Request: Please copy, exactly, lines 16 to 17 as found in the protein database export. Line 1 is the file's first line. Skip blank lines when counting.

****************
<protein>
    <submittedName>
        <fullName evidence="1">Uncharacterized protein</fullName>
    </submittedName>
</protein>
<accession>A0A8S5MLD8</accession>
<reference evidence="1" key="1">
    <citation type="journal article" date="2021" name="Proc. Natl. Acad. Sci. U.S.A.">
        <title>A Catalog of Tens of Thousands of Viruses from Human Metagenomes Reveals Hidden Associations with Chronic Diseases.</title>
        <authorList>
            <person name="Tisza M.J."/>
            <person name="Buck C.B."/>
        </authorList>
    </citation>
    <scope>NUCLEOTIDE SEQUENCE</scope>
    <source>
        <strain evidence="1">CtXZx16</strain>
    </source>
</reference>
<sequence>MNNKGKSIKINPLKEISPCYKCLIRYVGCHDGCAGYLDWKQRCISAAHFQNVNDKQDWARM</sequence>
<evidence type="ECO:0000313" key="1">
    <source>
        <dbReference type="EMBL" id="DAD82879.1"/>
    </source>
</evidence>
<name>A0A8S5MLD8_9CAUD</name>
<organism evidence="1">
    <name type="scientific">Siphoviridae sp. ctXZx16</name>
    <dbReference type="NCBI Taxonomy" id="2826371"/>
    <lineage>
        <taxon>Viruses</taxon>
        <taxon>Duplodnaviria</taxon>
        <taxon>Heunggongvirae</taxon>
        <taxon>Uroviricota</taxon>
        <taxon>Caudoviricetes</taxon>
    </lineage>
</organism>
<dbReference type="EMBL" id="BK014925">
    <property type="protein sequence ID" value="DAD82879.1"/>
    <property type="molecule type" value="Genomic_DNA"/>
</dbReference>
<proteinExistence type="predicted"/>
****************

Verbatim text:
    <source>
        <strain evidence="1">CtXZx16</strain>